Make your presentations stand out with fewer words and bigger text.
Former Apple Macintosh evangelist and author, Guy Kawasaki, has given at least 2,000 speeches since 1987. Many of the presentation techniques he uses to captivate an audience were lessons he learned from the most influential boss he's ever had--Steve Jobs.
I recently had an opportunity to sit down with Kawasaki at his Silicon Valley house to talk about his new book, Wise Guy. Specifically, we talked about public-speaking strategies that all entrepreneurs and leaders should follow if they want to give presentations that stand out.
One strategy in particular sounds simple--and it is--but the reason behind using it is profound.
"Make the type size on your slides bigger," says Kawasaki. While Kawasaki suggests using at 30-point text--at a minimum--he reveals that Steve Jobs used 190-point text. Why? The simple answer, according to Kawasaki: "Bigger text is easier to read. Duh!"
The strategic reason is that larger text forces you to use fewer words on a slide. Creatively, it's a good exercise because it requires the speaker to be more thoughtful with the words they use. Also, fewer words means the audience's attention is on the speaker, not on the words on the slides.
When I was writing The Presentation Secrets of Steve Jobs, I spoke to Apple designers who created Steve's slides. They told me that while most presenters try to add as many words as possible on a slide--Steve Jobs did the opposite. He removed and removed and removed through every iteration. The result was strikingly simple, often just one word on a slide.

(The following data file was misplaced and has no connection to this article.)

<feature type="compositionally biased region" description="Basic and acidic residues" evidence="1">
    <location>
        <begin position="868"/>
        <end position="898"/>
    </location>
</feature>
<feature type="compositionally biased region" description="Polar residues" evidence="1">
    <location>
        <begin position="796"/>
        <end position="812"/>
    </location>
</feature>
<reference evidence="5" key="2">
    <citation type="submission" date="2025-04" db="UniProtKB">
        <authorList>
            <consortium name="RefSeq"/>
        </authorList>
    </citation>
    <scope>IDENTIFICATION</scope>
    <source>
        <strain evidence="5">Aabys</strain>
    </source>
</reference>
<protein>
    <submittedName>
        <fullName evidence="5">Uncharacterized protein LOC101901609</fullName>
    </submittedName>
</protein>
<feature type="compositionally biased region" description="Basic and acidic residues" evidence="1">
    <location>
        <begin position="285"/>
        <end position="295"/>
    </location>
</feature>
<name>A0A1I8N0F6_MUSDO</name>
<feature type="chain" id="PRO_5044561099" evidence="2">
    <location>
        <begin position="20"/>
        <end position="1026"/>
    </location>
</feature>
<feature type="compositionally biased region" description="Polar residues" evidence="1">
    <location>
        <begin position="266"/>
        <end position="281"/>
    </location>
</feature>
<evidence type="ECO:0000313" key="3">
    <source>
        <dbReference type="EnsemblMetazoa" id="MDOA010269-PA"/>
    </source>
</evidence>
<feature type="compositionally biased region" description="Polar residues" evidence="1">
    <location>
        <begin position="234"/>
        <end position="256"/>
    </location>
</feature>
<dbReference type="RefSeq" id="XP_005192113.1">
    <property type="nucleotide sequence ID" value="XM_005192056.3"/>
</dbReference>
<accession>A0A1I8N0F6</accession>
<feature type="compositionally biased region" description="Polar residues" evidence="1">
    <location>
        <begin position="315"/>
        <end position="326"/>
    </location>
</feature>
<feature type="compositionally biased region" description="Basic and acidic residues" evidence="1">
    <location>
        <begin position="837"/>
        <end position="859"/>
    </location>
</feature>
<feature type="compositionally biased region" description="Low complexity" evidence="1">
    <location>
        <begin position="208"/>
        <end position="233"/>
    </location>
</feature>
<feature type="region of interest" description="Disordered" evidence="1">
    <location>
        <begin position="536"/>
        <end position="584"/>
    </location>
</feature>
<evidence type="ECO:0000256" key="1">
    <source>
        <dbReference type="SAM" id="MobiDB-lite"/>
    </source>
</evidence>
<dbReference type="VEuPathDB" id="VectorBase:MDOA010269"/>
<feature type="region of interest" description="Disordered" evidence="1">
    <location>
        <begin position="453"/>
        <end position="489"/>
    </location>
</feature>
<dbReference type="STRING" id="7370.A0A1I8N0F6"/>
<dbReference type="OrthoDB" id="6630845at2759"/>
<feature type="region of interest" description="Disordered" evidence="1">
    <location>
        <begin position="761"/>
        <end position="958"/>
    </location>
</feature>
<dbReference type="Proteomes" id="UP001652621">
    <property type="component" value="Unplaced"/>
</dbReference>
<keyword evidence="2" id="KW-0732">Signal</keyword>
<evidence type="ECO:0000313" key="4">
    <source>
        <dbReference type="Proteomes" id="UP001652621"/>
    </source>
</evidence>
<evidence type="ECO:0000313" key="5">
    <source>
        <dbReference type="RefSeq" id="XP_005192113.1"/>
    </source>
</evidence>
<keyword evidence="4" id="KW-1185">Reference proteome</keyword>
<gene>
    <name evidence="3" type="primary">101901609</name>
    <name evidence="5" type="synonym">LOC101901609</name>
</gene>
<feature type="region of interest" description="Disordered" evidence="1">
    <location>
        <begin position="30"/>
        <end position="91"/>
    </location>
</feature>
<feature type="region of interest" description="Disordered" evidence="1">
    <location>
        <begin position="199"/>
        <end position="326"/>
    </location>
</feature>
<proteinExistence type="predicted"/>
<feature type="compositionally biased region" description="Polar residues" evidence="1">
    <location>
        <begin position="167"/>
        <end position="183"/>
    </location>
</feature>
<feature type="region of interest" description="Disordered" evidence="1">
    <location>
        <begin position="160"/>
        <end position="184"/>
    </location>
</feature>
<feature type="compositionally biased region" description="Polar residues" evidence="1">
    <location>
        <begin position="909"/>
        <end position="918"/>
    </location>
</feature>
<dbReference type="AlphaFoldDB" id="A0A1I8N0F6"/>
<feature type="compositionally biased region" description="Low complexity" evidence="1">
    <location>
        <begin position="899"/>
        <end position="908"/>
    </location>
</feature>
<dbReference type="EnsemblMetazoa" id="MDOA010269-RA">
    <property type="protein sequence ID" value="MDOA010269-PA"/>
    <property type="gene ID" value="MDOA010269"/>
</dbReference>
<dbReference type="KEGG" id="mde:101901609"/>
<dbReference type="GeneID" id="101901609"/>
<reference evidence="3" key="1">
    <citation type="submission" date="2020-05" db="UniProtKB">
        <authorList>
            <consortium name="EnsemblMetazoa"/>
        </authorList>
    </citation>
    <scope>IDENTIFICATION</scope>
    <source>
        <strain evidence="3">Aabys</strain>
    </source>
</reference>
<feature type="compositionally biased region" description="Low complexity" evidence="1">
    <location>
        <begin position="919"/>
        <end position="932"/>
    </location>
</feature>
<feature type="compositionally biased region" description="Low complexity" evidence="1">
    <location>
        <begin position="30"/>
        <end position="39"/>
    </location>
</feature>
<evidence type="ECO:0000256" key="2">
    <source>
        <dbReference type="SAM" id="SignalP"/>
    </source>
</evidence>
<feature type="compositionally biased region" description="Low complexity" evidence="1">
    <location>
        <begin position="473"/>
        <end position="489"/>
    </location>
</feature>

The average presentation slide is said to have about 40 words. When I first learned that statistic, I conducted an experiment. I examined some of Steve Jobs' most famous presentations, notably the iPhone launch of 2007. I discovered that Jobs didn't reach 40 words until the tenth slide or so.
According to cognitive biologists, the human brain is far more capable of recalling information when it's presented as pictures with few words--one or two words to accompany the photo. If you take a look at some of Steve Jobs' presentations, you'll see he followed the guideline. For example:
When Steve Jobs was talking about the weakness of Apple's competitors in the smartphone category, one slide simply read: Smartphone. The next slide showed photos of the competitors with no text. When Jobs revealed the new touchscreen user interface, his slide simply read: Revolutionary UI. The next slides showed photographs of the phone with a finger touching it.
If you go this route--less text, bigger font-- keep one thing in mind. You'll need to practice a lot. Steve Jobs rehearsed relentlessly. "He really practiced," Kawasaki says. "He made it look easy because he practiced for weeks."
It might sound counter-intuitive, but the fewer words you put on a slide will force your audience to listen to your idea more attentively. Go bigger. Your ideas deserve to be heard